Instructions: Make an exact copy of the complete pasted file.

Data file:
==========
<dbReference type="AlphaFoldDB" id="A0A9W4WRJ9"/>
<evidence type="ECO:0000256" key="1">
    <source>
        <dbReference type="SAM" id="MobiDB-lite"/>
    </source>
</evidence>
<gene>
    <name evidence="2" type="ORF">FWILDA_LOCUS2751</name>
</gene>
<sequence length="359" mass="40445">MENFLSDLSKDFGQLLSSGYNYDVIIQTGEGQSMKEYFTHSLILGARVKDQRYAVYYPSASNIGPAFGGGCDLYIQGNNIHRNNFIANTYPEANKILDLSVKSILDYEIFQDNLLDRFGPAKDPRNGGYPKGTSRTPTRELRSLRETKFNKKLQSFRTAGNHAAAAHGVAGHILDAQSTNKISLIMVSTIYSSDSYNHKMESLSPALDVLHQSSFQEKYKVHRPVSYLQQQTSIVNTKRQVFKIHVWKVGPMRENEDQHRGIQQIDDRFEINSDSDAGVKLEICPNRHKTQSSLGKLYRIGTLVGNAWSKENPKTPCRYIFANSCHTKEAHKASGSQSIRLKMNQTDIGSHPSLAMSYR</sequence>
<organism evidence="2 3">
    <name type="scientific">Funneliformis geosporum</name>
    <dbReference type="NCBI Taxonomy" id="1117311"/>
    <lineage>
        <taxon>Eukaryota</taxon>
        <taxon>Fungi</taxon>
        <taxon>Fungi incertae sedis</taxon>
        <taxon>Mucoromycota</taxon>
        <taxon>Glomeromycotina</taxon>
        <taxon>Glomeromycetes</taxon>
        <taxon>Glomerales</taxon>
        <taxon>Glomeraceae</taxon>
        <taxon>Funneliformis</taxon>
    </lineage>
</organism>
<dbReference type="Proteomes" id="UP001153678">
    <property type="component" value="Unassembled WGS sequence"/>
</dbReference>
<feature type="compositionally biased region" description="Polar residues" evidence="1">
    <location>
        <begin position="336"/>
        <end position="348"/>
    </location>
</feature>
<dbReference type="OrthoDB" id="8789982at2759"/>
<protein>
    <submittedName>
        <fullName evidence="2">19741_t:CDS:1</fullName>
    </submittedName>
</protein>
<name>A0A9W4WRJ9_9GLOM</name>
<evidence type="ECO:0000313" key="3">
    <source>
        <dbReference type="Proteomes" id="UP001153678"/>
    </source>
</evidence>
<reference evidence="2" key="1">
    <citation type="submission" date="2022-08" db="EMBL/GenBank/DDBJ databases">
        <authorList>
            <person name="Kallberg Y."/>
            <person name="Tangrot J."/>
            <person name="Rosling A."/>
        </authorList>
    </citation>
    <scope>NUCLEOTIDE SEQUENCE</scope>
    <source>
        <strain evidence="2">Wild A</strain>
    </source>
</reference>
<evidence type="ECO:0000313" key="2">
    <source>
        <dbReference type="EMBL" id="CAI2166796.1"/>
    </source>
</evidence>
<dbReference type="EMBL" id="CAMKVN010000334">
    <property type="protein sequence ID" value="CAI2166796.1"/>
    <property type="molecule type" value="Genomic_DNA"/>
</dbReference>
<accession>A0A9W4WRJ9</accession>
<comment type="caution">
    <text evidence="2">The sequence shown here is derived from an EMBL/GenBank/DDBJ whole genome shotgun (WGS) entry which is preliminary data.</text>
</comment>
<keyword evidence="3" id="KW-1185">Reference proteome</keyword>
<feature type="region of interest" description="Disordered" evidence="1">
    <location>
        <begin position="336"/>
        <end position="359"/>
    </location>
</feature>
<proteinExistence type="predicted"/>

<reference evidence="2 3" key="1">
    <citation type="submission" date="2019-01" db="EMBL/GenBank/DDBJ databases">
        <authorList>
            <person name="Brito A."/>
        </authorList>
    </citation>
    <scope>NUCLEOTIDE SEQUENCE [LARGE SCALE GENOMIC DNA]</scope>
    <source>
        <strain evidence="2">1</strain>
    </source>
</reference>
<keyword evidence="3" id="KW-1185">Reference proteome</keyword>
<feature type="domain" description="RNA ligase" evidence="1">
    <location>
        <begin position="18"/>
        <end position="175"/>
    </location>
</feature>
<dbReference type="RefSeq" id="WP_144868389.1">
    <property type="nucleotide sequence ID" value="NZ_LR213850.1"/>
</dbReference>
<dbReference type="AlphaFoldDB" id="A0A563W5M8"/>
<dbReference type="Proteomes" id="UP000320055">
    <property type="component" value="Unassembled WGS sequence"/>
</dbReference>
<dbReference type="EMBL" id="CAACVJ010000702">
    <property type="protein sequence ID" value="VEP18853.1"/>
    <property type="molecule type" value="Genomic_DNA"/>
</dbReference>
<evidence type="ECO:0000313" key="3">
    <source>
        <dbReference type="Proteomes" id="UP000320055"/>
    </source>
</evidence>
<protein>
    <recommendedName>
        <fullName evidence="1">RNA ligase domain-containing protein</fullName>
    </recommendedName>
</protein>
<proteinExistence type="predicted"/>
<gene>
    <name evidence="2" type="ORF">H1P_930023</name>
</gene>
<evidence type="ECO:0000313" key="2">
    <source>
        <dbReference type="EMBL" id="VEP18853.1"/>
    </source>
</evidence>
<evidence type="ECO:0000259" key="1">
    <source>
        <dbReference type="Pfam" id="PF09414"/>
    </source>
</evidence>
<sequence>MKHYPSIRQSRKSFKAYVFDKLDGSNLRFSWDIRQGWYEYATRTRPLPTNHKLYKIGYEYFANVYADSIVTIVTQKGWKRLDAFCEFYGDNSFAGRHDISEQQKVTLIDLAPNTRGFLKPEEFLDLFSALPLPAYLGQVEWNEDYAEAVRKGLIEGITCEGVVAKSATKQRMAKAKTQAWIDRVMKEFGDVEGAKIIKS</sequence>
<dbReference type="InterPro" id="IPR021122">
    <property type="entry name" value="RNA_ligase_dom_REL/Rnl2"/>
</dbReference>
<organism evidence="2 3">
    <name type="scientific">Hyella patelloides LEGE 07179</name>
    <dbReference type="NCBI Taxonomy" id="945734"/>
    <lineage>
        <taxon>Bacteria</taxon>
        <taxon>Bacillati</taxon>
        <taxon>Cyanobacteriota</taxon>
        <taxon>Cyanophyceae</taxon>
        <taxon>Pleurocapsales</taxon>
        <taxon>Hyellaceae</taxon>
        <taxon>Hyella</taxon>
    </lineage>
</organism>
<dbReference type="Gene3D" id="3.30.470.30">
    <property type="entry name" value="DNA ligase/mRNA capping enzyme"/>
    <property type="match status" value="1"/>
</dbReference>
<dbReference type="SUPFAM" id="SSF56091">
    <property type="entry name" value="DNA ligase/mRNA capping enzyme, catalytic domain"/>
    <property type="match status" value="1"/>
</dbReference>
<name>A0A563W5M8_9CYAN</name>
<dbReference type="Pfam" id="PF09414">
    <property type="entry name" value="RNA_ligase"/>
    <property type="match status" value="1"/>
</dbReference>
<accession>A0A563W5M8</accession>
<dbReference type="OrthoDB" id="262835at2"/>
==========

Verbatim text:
<dbReference type="AlphaFoldDB" id="A0A9W4WRJ9"/>
<evidence type="ECO:0000256" key="1">
    <source>
        <dbReference type="SAM" id="MobiDB-lite"/>
    </source>
</evidence>
<gene>
    <name evidence="2" type="ORF">FWILDA_LOCUS2751</name>
</gene>
<sequence length="359" mass="40445">MENFLSDLSKDFGQLLSSGYNYDVIIQTGEGQSMKEYFTHSLILGARVKDQRYAVYYPSASNIGPAFGGGCDLYIQGNNIHRNNFIANTYPEANKILDLSVKSILDYEIFQDNLLDRFGPAKDPRNGGYPKGTSRTPTRELRSLRETKFNKKLQSFRTAGNHAAAAHGVAGHILDAQSTNKISLIMVSTIYSSDSYNHKMESLSPALDVLHQSSFQEKYKVHRPVSYLQQQTSIVNTKRQVFKIHVWKVGPMRENEDQHRGIQQIDDRFEINSDSDAGVKLEICPNRHKTQSSLGKLYRIGTLVGNAWSKENPKTPCRYIFANSCHTKEAHKASGSQSIRLKMNQTDIGSHPSLAMSYR</sequence>
<organism evidence="2 3">
    <name type="scientific">Funneliformis geosporum</name>
    <dbReference type="NCBI Taxonomy" id="1117311"/>
    <lineage>
        <taxon>Eukaryota</taxon>
        <taxon>Fungi</taxon>
        <taxon>Fungi incertae sedis</taxon>
        <taxon>Mucoromycota</taxon>
        <taxon>Glomeromycotina</taxon>
        <taxon>Glomeromycetes</taxon>
        <taxon>Glomerales</taxon>
        <taxon>Glomeraceae</taxon>
        <taxon>Funneliformis</taxon>
    </lineage>
</organism>
<dbReference type="Proteomes" id="UP001153678">
    <property type="component" value="Unassembled WGS sequence"/>
</dbReference>
<feature type="compositionally biased region" description="Polar residues" evidence="1">
    <location>
        <begin position="336"/>
        <end position="348"/>
    </location>
</feature>
<dbReference type="OrthoDB" id="8789982at2759"/>
<protein>
    <submittedName>
        <fullName evidence="2">19741_t:CDS:1</fullName>
    </submittedName>
</protein>
<name>A0A9W4WRJ9_9GLOM</name>
<evidence type="ECO:0000313" key="3">
    <source>
        <dbReference type="Proteomes" id="UP001153678"/>
    </source>
</evidence>
<reference evidence="2" key="1">
    <citation type="submission" date="2022-08" db="EMBL/GenBank/DDBJ databases">
        <authorList>
            <person name="Kallberg Y."/>
            <person name="Tangrot J."/>
            <person name="Rosling A."/>
        </authorList>
    </citation>
    <scope>NUCLEOTIDE SEQUENCE</scope>
    <source>
        <strain evidence="2">Wild A</strain>
    </source>
</reference>
<evidence type="ECO:0000313" key="2">
    <source>
        <dbReference type="EMBL" id="CAI2166796.1"/>
    </source>
</evidence>
<dbReference type="EMBL" id="CAMKVN010000334">
    <property type="protein sequence ID" value="CAI2166796.1"/>
    <property type="molecule type" value="Genomic_DNA"/>
</dbReference>
<accession>A0A9W4WRJ9</accession>
<comment type="caution">
    <text evidence="2">The sequence shown here is derived from an EMBL/GenBank/DDBJ whole genome shotgun (WGS) entry which is preliminary data.</text>
</comment>
<keyword evidence="3" id="KW-1185">Reference proteome</keyword>
<feature type="region of interest" description="Disordered" evidence="1">
    <location>
        <begin position="336"/>
        <end position="359"/>
    </location>
</feature>
<proteinExistence type="predicted"/>

<reference evidence="2 3" key="1">
    <citation type="submission" date="2019-01" db="EMBL/GenBank/DDBJ databases">
        <authorList>
            <person name="Brito A."/>
        </authorList>
    </citation>
    <scope>NUCLEOTIDE SEQUENCE [LARGE SCALE GENOMIC DNA]</scope>
    <source>
        <strain evidence="2">1</strain>
    </source>
</reference>
<keyword evidence="3" id="KW-1185">Reference proteome</keyword>
<feature type="domain" description="RNA ligase" evidence="1">
    <location>
        <begin position="18"/>
        <end position="175"/>
    </location>
</feature>
<dbReference type="RefSeq" id="WP_144868389.1">
    <property type="nucleotide sequence ID" value="NZ_LR213850.1"/>
</dbReference>
<dbReference type="AlphaFoldDB" id="A0A563W5M8"/>
<dbReference type="Proteomes" id="UP000320055">
    <property type="component" value="Unassembled WGS sequence"/>
</dbReference>
<dbReference type="EMBL" id="CAACVJ010000702">
    <property type="protein sequence ID" value="VEP18853.1"/>
    <property type="molecule type" value="Genomic_DNA"/>
</dbReference>
<evidence type="ECO:0000313" key="3">
    <source>
        <dbReference type="Proteomes" id="UP000320055"/>
    </source>
</evidence>
<protein>
    <recommendedName>
        <fullName evidence="1">RNA ligase domain-containing protein</fullName>
    </recommendedName>
</protein>
<proteinExistence type="predicted"/>
<gene>
    <name evidence="2" type="ORF">H1P_930023</name>
</gene>
<evidence type="ECO:0000313" key="2">
    <source>
        <dbReference type="EMBL" id="VEP18853.1"/>
    </source>
</evidence>
<evidence type="ECO:0000259" key="1">
    <source>
        <dbReference type="Pfam" id="PF09414"/>
    </source>
</evidence>
<sequence>MKHYPSIRQSRKSFKAYVFDKLDGSNLRFSWDIRQGWYEYATRTRPLPTNHKLYKIGYEYFANVYADSIVTIVTQKGWKRLDAFCEFYGDNSFAGRHDISEQQKVTLIDLAPNTRGFLKPEEFLDLFSALPLPAYLGQVEWNEDYAEAVRKGLIEGITCEGVVAKSATKQRMAKAKTQAWIDRVMKEFGDVEGAKIIKS</sequence>
<dbReference type="InterPro" id="IPR021122">
    <property type="entry name" value="RNA_ligase_dom_REL/Rnl2"/>
</dbReference>
<organism evidence="2 3">
    <name type="scientific">Hyella patelloides LEGE 07179</name>
    <dbReference type="NCBI Taxonomy" id="945734"/>
    <lineage>
        <taxon>Bacteria</taxon>
        <taxon>Bacillati</taxon>
        <taxon>Cyanobacteriota</taxon>
        <taxon>Cyanophyceae</taxon>
        <taxon>Pleurocapsales</taxon>
        <taxon>Hyellaceae</taxon>
        <taxon>Hyella</taxon>
    </lineage>
</organism>
<dbReference type="Gene3D" id="3.30.470.30">
    <property type="entry name" value="DNA ligase/mRNA capping enzyme"/>
    <property type="match status" value="1"/>
</dbReference>
<dbReference type="SUPFAM" id="SSF56091">
    <property type="entry name" value="DNA ligase/mRNA capping enzyme, catalytic domain"/>
    <property type="match status" value="1"/>
</dbReference>
<name>A0A563W5M8_9CYAN</name>
<dbReference type="Pfam" id="PF09414">
    <property type="entry name" value="RNA_ligase"/>
    <property type="match status" value="1"/>
</dbReference>
<accession>A0A563W5M8</accession>
<dbReference type="OrthoDB" id="262835at2"/>